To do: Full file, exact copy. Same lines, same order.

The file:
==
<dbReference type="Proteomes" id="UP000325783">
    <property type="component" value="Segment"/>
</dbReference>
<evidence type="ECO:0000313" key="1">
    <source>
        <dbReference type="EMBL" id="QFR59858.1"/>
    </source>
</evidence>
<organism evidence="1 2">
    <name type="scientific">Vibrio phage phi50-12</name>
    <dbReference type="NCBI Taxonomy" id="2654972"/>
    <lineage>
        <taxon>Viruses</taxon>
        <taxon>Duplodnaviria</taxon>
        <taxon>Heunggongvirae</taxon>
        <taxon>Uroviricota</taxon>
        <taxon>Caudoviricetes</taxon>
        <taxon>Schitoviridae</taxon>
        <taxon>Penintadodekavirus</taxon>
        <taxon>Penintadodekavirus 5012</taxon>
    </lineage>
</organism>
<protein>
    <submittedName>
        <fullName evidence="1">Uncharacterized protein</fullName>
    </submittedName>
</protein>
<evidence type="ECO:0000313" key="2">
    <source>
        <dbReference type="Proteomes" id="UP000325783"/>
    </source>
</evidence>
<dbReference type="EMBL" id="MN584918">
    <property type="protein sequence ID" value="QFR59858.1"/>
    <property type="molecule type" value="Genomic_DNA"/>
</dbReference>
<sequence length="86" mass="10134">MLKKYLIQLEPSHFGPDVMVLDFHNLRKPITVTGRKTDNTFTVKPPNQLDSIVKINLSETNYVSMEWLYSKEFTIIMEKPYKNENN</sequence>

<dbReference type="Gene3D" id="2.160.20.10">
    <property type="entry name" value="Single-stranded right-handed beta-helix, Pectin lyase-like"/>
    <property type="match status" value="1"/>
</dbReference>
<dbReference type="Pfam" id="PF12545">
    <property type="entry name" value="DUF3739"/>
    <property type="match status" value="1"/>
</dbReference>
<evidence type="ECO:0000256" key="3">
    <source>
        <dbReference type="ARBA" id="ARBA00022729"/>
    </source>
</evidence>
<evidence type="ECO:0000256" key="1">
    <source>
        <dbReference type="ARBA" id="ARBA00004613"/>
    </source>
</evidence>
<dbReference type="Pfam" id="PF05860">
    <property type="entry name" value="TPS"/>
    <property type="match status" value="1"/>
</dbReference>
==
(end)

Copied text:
<dbReference type="Proteomes" id="UP000325783">
    <property type="component" value="Segment"/>
</dbReference>
<evidence type="ECO:0000313" key="1">
    <source>
        <dbReference type="EMBL" id="QFR59858.1"/>
    </source>
</evidence>
<organism evidence="1 2">
    <name type="scientific">Vibrio phage phi50-12</name>
    <dbReference type="NCBI Taxonomy" id="2654972"/>
    <lineage>
        <taxon>Viruses</taxon>
        <taxon>Duplodnaviria</taxon>
        <taxon>Heunggongvirae</taxon>
        <taxon>Uroviricota</taxon>
        <taxon>Caudoviricetes</taxon>
        <taxon>Schitoviridae</taxon>
        <taxon>Penintadodekavirus</taxon>
        <taxon>Penintadodekavirus 5012</taxon>
    </lineage>
</organism>
<protein>
    <submittedName>
        <fullName evidence="1">Uncharacterized protein</fullName>
    </submittedName>
</protein>
<evidence type="ECO:0000313" key="2">
    <source>
        <dbReference type="Proteomes" id="UP000325783"/>
    </source>
</evidence>
<dbReference type="EMBL" id="MN584918">
    <property type="protein sequence ID" value="QFR59858.1"/>
    <property type="molecule type" value="Genomic_DNA"/>
</dbReference>
<sequence length="86" mass="10134">MLKKYLIQLEPSHFGPDVMVLDFHNLRKPITVTGRKTDNTFTVKPPNQLDSIVKINLSETNYVSMEWLYSKEFTIIMEKPYKNENN</sequence>

<dbReference type="Gene3D" id="2.160.20.10">
    <property type="entry name" value="Single-stranded right-handed beta-helix, Pectin lyase-like"/>
    <property type="match status" value="1"/>
</dbReference>
<dbReference type="Pfam" id="PF12545">
    <property type="entry name" value="DUF3739"/>
    <property type="match status" value="1"/>
</dbReference>
<evidence type="ECO:0000256" key="3">
    <source>
        <dbReference type="ARBA" id="ARBA00022729"/>
    </source>
</evidence>
<evidence type="ECO:0000256" key="1">
    <source>
        <dbReference type="ARBA" id="ARBA00004613"/>
    </source>
</evidence>
<dbReference type="Pfam" id="PF05860">
    <property type="entry name" value="TPS"/>
    <property type="match status" value="1"/>
</dbReference>